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Also in this series: Her Lucky Cowboy
Ford Kendrick has often dreamed of the day that Jamie Keller would come home to Montana. After high school, she needed to leave—and he, duty-bound to rescue his family’s ranch, pushed her to go. The Army made Jamie a hero, but Ford still sees the gorgeous, loving woman who lit up his whole world.
Every day since she left, Jamie has longed for Ford. One glimpse confirms it: the sexy, dangerous-looking cowboy left a hole in her heart that nothing else can fill. Yet the battle scars she bears—inside and out—won’t let her trust anyone enough to get close.
Ford wants to bring Jamie back to the life they dreamed of building. But locked somewhere in her memories is a dark truth that threatens her safety. It’s a battle Ford won’t let her fight alone, not when he’s determined to keep her by his side, now and always…
I received a review copy of this book from the publisher.
Jennifer Ryan’s romances sometimes deal with serious issues, and in His Cowboy Heart, she tackles PTSD with sensitivity and realism. Veteran Jamie Keller is home in Montana after almost a decade away. But the beautiful girl who used to light up Ford Kendrick’s heart is scarred, inside and out, from the roadside bomb and shots that almost killed her. Ryan doesn’t flinch from showing just how rough PTSD can be. Jamie alternates between anger, depression, and panic attacks, and her awareness fluctuates between past and present. She’s drinking to try to cope — and that’s on top of the medications her army psychiatrist prescribed. An emotionally abusive mother only exacerbates the situation.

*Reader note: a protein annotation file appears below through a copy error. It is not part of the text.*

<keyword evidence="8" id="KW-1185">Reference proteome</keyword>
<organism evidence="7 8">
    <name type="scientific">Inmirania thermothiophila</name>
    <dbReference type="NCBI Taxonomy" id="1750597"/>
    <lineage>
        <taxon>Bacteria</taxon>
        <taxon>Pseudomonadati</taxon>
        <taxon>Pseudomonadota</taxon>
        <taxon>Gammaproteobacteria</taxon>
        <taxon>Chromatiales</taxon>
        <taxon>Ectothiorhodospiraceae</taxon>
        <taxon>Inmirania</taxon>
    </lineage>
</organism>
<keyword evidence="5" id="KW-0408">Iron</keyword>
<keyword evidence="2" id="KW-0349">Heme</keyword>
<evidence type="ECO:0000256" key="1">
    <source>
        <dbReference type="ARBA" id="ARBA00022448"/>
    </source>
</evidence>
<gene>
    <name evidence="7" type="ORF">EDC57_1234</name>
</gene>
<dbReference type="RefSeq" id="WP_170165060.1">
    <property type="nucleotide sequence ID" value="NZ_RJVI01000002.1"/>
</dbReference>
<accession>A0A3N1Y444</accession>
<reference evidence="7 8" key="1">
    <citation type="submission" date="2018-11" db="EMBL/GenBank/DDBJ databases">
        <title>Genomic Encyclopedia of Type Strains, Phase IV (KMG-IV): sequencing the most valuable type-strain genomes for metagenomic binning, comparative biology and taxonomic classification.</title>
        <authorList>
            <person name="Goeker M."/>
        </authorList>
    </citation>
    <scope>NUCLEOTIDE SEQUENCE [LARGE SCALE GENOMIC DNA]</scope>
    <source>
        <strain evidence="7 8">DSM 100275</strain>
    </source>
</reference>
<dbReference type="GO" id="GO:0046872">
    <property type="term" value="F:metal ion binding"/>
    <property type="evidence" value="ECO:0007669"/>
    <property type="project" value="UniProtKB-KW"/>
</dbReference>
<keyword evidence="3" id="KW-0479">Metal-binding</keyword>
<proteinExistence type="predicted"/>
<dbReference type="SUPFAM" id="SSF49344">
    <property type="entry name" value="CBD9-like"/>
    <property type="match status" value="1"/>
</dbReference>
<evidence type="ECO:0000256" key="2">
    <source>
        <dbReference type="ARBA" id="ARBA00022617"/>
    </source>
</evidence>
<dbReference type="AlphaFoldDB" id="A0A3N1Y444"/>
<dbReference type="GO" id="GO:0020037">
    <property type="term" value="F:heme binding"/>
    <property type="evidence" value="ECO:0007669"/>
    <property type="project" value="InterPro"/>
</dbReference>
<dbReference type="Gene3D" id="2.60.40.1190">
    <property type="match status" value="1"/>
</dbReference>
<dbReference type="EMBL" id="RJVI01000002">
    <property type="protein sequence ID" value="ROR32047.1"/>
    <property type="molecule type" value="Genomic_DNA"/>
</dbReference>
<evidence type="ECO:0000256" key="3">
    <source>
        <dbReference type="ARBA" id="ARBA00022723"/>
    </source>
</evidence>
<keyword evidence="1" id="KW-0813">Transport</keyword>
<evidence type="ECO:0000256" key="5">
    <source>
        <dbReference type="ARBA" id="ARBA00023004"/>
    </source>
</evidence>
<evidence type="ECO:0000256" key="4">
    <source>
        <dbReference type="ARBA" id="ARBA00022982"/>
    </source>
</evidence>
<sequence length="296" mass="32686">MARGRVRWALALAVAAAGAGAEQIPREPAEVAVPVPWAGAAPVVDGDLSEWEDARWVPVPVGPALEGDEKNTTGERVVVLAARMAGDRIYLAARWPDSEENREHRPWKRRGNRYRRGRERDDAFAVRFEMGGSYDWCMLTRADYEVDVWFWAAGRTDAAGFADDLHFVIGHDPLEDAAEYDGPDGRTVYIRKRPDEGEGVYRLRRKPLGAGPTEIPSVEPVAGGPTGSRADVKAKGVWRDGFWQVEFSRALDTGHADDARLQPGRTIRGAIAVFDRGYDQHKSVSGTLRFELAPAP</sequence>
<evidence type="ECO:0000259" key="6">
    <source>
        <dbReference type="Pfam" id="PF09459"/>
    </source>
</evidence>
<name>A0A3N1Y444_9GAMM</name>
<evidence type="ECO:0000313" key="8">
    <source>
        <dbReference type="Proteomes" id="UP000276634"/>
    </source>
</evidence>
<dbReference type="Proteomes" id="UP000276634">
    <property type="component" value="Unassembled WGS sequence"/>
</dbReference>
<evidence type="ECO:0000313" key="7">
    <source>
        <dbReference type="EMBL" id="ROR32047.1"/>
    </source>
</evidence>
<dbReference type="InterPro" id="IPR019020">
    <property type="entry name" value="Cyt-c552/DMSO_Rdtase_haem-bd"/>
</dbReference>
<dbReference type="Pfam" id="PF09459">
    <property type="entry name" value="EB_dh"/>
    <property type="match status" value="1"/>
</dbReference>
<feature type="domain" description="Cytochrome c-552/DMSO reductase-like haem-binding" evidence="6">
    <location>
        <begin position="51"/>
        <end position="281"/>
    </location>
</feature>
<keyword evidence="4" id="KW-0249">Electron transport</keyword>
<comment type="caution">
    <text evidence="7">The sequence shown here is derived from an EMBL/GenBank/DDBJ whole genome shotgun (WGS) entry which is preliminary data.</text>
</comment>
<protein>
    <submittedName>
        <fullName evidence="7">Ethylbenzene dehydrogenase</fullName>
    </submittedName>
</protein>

Years ago, rancher Ford Kendrick pushed Jamie away for her own good. But he never stopped loving her. Now she’s back, and he’s determined to help her heal and rekindle that light inside her. It will take all the patience, perseverance, strength of will, and understanding he can muster, but he has no choice, not if he wants Jamie back.
What really struck me about their relationship was less the romantic love, though that is definitely there in both of them, but the depth of Ford’s friendship and compassion. He seems to have an instinctive understanding of what will help Jamie, of when to push and when to back off. Ryan doesn’t minimize what he feels, seeing her suffering.
Nor does she gloss over how difficult it is for Jamie to heal, how important professional counseling is, or the fact that it’s an ongoing and long-term process, not something that happens over a few weeks or months. By letting us inside Jamie’s head, she sheds light on a condition many of us know only from hearing about it in the media.
As there often is in Ryan’s romances, there’s a mystery in this one which threatens the lovers’ future. It adds to the tension in the novel, but the really compelling story for me was Jamie’s recovery. Maybe that’s because I’ve gone through my own struggle with mental illness — not nearly as bad as Jamie’s, but enough to be able to sympathize from the inside, as it were. In my case, it was severe anxiety and panic attacks, not PTSD. Like Jamie, I got better with a lot of work, but it’s an ongoing process. I really appreciate the way Ryan shows not only how hard it is when you’re in the worst of it, but that you can get better if you want to and you’re willing to work at it, and also that you are lovable and worth loving even in the midst of it, even when you feel like you’ll never be well.
I loved the ending, which I suspect may set up the next novel in the series. I’ve only read two of the books in the Montana Men series, and really liked both of them. They work as stand-alones, but as I see more of the recurring characters, I want to read the other books in the series as well.
TL:DR version: A well-written romance combined with a realistic portrayal of PTSD makes for compelling reading.
Reading this book contributed to these challenges:
- COYER Blackout (2016-17)